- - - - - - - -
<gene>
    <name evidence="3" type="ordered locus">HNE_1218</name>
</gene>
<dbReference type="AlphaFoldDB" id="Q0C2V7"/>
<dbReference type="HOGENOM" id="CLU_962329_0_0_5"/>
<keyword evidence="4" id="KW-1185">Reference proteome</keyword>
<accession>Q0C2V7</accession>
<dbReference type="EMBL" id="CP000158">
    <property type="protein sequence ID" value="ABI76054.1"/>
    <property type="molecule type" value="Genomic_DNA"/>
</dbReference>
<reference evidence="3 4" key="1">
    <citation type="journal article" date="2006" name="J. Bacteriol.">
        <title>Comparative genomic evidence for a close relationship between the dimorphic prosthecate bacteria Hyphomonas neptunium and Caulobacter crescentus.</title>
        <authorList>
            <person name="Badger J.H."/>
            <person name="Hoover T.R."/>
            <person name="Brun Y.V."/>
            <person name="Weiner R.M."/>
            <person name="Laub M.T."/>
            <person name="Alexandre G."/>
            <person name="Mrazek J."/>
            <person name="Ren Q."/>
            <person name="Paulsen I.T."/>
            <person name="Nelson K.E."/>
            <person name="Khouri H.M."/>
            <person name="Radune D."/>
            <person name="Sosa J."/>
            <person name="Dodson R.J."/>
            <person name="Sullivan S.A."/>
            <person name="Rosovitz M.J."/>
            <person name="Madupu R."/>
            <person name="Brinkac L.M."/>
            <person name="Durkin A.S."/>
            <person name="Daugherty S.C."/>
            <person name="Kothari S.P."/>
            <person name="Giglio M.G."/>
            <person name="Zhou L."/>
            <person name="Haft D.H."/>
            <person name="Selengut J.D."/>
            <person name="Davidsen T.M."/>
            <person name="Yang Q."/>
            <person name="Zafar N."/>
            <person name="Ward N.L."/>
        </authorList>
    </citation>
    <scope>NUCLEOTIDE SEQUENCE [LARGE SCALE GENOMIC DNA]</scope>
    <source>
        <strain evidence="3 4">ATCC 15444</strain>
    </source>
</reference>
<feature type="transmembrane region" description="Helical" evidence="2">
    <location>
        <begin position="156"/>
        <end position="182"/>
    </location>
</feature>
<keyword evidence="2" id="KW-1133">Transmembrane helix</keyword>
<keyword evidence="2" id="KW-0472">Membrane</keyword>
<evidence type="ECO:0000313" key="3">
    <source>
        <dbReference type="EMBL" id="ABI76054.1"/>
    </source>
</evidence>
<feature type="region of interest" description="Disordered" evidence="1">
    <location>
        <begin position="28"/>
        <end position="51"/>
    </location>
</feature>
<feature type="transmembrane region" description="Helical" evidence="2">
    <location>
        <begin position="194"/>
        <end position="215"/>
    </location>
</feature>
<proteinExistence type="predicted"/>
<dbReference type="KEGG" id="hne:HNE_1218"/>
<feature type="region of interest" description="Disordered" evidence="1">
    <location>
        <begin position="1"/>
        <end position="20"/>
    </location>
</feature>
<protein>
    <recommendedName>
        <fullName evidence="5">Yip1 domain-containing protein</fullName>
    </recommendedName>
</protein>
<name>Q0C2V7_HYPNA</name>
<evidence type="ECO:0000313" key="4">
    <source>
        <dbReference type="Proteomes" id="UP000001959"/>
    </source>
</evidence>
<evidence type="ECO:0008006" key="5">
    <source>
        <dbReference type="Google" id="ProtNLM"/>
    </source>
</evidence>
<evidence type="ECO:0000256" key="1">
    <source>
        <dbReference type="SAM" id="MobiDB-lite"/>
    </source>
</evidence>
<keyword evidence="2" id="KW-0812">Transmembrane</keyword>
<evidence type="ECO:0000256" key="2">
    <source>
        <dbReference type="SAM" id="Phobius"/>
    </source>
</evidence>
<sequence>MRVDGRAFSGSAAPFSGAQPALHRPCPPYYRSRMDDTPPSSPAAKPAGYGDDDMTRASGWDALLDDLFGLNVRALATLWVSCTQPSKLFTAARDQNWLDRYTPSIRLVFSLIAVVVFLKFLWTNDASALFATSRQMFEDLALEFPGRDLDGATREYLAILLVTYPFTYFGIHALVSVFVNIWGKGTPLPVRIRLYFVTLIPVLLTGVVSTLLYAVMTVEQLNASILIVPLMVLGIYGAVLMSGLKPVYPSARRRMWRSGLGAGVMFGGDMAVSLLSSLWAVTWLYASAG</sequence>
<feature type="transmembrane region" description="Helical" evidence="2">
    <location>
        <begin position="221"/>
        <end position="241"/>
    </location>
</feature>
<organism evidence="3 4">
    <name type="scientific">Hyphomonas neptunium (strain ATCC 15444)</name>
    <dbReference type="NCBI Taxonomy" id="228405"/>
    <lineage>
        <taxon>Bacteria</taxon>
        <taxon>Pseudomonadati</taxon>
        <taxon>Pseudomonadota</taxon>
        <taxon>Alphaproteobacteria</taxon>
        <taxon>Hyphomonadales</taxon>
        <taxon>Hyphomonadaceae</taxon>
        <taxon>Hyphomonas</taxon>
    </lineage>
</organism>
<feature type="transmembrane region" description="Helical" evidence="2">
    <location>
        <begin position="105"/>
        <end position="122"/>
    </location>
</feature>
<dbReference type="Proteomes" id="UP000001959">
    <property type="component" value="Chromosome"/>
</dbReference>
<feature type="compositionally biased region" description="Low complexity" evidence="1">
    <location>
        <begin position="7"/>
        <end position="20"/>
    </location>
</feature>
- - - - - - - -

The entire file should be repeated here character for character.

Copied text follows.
<gene>
    <name evidence="3" type="ordered locus">HNE_1218</name>
</gene>
<dbReference type="AlphaFoldDB" id="Q0C2V7"/>
<dbReference type="HOGENOM" id="CLU_962329_0_0_5"/>
<keyword evidence="4" id="KW-1185">Reference proteome</keyword>
<accession>Q0C2V7</accession>
<dbReference type="EMBL" id="CP000158">
    <property type="protein sequence ID" value="ABI76054.1"/>
    <property type="molecule type" value="Genomic_DNA"/>
</dbReference>
<reference evidence="3 4" key="1">
    <citation type="journal article" date="2006" name="J. Bacteriol.">
        <title>Comparative genomic evidence for a close relationship between the dimorphic prosthecate bacteria Hyphomonas neptunium and Caulobacter crescentus.</title>
        <authorList>
            <person name="Badger J.H."/>
            <person name="Hoover T.R."/>
            <person name="Brun Y.V."/>
            <person name="Weiner R.M."/>
            <person name="Laub M.T."/>
            <person name="Alexandre G."/>
            <person name="Mrazek J."/>
            <person name="Ren Q."/>
            <person name="Paulsen I.T."/>
            <person name="Nelson K.E."/>
            <person name="Khouri H.M."/>
            <person name="Radune D."/>
            <person name="Sosa J."/>
            <person name="Dodson R.J."/>
            <person name="Sullivan S.A."/>
            <person name="Rosovitz M.J."/>
            <person name="Madupu R."/>
            <person name="Brinkac L.M."/>
            <person name="Durkin A.S."/>
            <person name="Daugherty S.C."/>
            <person name="Kothari S.P."/>
            <person name="Giglio M.G."/>
            <person name="Zhou L."/>
            <person name="Haft D.H."/>
            <person name="Selengut J.D."/>
            <person name="Davidsen T.M."/>
            <person name="Yang Q."/>
            <person name="Zafar N."/>
            <person name="Ward N.L."/>
        </authorList>
    </citation>
    <scope>NUCLEOTIDE SEQUENCE [LARGE SCALE GENOMIC DNA]</scope>
    <source>
        <strain evidence="3 4">ATCC 15444</strain>
    </source>
</reference>
<feature type="transmembrane region" description="Helical" evidence="2">
    <location>
        <begin position="156"/>
        <end position="182"/>
    </location>
</feature>
<keyword evidence="2" id="KW-1133">Transmembrane helix</keyword>
<keyword evidence="2" id="KW-0472">Membrane</keyword>
<evidence type="ECO:0000313" key="3">
    <source>
        <dbReference type="EMBL" id="ABI76054.1"/>
    </source>
</evidence>
<feature type="region of interest" description="Disordered" evidence="1">
    <location>
        <begin position="28"/>
        <end position="51"/>
    </location>
</feature>
<feature type="transmembrane region" description="Helical" evidence="2">
    <location>
        <begin position="194"/>
        <end position="215"/>
    </location>
</feature>
<proteinExistence type="predicted"/>
<dbReference type="KEGG" id="hne:HNE_1218"/>
<feature type="region of interest" description="Disordered" evidence="1">
    <location>
        <begin position="1"/>
        <end position="20"/>
    </location>
</feature>
<protein>
    <recommendedName>
        <fullName evidence="5">Yip1 domain-containing protein</fullName>
    </recommendedName>
</protein>
<name>Q0C2V7_HYPNA</name>
<evidence type="ECO:0000313" key="4">
    <source>
        <dbReference type="Proteomes" id="UP000001959"/>
    </source>
</evidence>
<evidence type="ECO:0008006" key="5">
    <source>
        <dbReference type="Google" id="ProtNLM"/>
    </source>
</evidence>
<evidence type="ECO:0000256" key="1">
    <source>
        <dbReference type="SAM" id="MobiDB-lite"/>
    </source>
</evidence>
<keyword evidence="2" id="KW-0812">Transmembrane</keyword>
<evidence type="ECO:0000256" key="2">
    <source>
        <dbReference type="SAM" id="Phobius"/>
    </source>
</evidence>
<sequence>MRVDGRAFSGSAAPFSGAQPALHRPCPPYYRSRMDDTPPSSPAAKPAGYGDDDMTRASGWDALLDDLFGLNVRALATLWVSCTQPSKLFTAARDQNWLDRYTPSIRLVFSLIAVVVFLKFLWTNDASALFATSRQMFEDLALEFPGRDLDGATREYLAILLVTYPFTYFGIHALVSVFVNIWGKGTPLPVRIRLYFVTLIPVLLTGVVSTLLYAVMTVEQLNASILIVPLMVLGIYGAVLMSGLKPVYPSARRRMWRSGLGAGVMFGGDMAVSLLSSLWAVTWLYASAG</sequence>
<feature type="transmembrane region" description="Helical" evidence="2">
    <location>
        <begin position="221"/>
        <end position="241"/>
    </location>
</feature>
<organism evidence="3 4">
    <name type="scientific">Hyphomonas neptunium (strain ATCC 15444)</name>
    <dbReference type="NCBI Taxonomy" id="228405"/>
    <lineage>
        <taxon>Bacteria</taxon>
        <taxon>Pseudomonadati</taxon>
        <taxon>Pseudomonadota</taxon>
        <taxon>Alphaproteobacteria</taxon>
        <taxon>Hyphomonadales</taxon>
        <taxon>Hyphomonadaceae</taxon>
        <taxon>Hyphomonas</taxon>
    </lineage>
</organism>
<feature type="transmembrane region" description="Helical" evidence="2">
    <location>
        <begin position="105"/>
        <end position="122"/>
    </location>
</feature>
<dbReference type="Proteomes" id="UP000001959">
    <property type="component" value="Chromosome"/>
</dbReference>
<feature type="compositionally biased region" description="Low complexity" evidence="1">
    <location>
        <begin position="7"/>
        <end position="20"/>
    </location>
</feature>